Portrait of Cadet Lee DuVall, 1892

The period-ink notes on the back of this cabinet card photograph identify the subject as  “Lee Duvall, April 22, 1892, Laurel.”

My research turned up two individuals named Robert Lee DuVall in Prince George’s and Anne Arundel counties, both descendants of the same Anne Arundel County family founded by immigrant Huguenot Mareen Duvall.

Mareen DuVal  or DuVall (b. 1625) arrived in Anne Arundel County in 1650. When he died in 1694, he left a vast estate of land and slaves, and 12 children by three wives. The Society of Mareen Duvall Descendants erected several historical markers in the area, including one near Davidsonville at  the site of Middle Plantation, where he died.

From Mareen Duvall’s 12 children sprung a huge clan whose members intermarried with many important Maryland and Virginia families.

Robert E. Lee DuVall was born about 1869 to wealthy plantation-owner and Confederate officer Ferdinand DuVall and Annie Linthicum Duvall. They lost their estate, centered in what is now Crofton, Anne Arundel County, after Ferdinand DuVall’s death in 1878; Robert, his mother and sister emigrated to Oregon, but he returned briefly, in 1900, to reclaim the family cemetery. Robert, a railroad employee,  died in Shoshone County, Idaho in 1943.

But the youth in this photograph seems a bit too young to have been born in 1869. A second Robert Lee Duvall, born 1875, seems a much better match.This Lee Duvall was the son of merchant Evans Duvall (1839-1911). In 1900 the family lived in Laurel, Prince George’s County.

Lee’s uniform is almost identical to that worn by the cadets of Maryland Agricultural College, precursor to the University of Maryland, College Park, just 13 miles away from Laurel. The college’s 1911 historical pamphlet lists all the graduates of the school from its opening to date.  Lee is not listed, but he may either have taken the preparatory course, or attended without graduating.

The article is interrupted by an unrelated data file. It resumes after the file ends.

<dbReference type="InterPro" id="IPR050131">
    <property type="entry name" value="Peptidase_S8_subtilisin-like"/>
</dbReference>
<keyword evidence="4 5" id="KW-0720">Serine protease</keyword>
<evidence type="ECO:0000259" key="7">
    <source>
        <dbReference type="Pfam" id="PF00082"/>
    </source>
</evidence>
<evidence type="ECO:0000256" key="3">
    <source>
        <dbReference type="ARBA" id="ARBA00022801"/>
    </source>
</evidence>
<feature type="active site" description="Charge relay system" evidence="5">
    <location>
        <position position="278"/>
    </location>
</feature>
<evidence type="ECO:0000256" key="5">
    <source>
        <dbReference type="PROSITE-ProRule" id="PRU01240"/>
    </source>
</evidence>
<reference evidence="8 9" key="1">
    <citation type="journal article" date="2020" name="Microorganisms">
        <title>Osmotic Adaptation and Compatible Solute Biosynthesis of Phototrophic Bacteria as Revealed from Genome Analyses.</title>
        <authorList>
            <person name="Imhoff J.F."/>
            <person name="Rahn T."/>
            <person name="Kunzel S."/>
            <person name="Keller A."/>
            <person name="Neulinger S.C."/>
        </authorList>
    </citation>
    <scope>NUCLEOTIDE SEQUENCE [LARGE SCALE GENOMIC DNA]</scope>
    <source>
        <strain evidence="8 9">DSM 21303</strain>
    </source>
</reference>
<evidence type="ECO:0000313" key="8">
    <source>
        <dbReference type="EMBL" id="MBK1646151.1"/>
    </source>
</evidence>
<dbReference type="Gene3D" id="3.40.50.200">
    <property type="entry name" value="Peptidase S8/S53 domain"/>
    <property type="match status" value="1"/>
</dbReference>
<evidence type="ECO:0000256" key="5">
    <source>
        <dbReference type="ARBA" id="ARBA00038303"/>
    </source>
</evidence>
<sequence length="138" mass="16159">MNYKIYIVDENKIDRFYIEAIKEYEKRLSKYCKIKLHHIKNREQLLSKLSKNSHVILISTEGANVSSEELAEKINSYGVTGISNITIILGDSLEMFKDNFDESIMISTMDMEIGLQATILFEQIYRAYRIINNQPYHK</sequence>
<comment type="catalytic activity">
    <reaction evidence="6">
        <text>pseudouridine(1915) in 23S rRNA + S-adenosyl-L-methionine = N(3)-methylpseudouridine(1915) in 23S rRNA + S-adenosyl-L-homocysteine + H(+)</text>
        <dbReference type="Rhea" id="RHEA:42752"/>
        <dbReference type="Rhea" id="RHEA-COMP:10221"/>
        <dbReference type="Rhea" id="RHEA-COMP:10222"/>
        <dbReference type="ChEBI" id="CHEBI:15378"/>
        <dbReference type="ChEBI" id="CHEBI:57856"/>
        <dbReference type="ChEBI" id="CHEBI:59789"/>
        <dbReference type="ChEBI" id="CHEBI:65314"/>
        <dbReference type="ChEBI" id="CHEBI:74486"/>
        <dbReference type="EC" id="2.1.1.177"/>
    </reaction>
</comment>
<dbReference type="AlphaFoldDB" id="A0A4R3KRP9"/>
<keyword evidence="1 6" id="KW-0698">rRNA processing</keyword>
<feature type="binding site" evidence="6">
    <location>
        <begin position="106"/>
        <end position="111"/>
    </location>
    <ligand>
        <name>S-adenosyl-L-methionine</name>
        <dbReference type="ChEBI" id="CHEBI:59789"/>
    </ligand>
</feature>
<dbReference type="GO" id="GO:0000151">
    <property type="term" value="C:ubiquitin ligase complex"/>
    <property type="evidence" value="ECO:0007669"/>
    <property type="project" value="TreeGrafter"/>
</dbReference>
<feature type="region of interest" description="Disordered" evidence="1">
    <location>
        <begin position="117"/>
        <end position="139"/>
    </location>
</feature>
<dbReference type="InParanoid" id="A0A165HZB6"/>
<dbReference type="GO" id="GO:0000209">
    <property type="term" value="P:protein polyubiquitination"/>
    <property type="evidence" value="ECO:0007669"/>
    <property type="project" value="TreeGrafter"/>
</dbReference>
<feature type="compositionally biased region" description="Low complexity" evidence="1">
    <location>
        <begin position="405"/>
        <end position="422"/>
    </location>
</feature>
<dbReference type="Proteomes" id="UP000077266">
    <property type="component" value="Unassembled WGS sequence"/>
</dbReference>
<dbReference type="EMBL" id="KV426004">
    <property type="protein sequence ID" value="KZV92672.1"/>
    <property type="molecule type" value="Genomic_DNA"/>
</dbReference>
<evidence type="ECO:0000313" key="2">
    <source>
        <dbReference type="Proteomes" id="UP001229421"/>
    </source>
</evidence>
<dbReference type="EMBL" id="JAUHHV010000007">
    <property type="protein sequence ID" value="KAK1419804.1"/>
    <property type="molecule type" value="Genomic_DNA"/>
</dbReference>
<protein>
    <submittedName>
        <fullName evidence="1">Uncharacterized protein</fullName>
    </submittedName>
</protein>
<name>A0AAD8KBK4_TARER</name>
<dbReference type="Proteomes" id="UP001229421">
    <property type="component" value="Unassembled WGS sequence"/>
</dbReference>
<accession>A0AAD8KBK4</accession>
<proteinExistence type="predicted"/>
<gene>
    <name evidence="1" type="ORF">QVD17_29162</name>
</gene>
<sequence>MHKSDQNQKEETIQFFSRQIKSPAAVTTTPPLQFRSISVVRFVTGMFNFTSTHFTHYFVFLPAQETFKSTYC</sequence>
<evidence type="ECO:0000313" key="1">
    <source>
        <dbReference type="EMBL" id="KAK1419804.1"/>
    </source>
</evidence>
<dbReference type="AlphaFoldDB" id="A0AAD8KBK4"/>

He is buried in  St. Stephen’s Episcopal Church Cemetery, Crownsville, Maryland, along with is wife, Mary (Moss) Duvall, and children Mary Duvall Waterman, Hilda Adaline Duvall, and Charles Evans Duvall.

The Russell studio was operated by William C. Russell (1843-1900), and by his wife, Mrs. Dora C. (Jose) Russell ca. 1886-1904.  The photographer chose a simple, soft, neutral background, lit from above left, to allow the ornamental pattern of the trim on the youth’s uniform, bright with brass buttons, to shine.

For more about Ferdinand Duvall’s career in the Confederate Army, visit his page on this site devoted to the history of the Second Maryland Infantry, CSA. For more about Mareen Duvall and his descendants, see The Founders of Anne Arundel and Howard Counties by J. D. Warfield, published 1905; and yes, Mareen “the Emigrant,” as he is called, has a page on Wikipedia.

Malcolm Westcott Hill, St. Paul’s School, 1893

According to the notes penned on the back of the mount, this cabinet card portrait depicts Malcolm Westcott Hill, age 18, in 1893, while Hill was a student at St. Paul’s School in Garden City, Long Island, an Episcopal boarding prep school with a progressive science curriculum.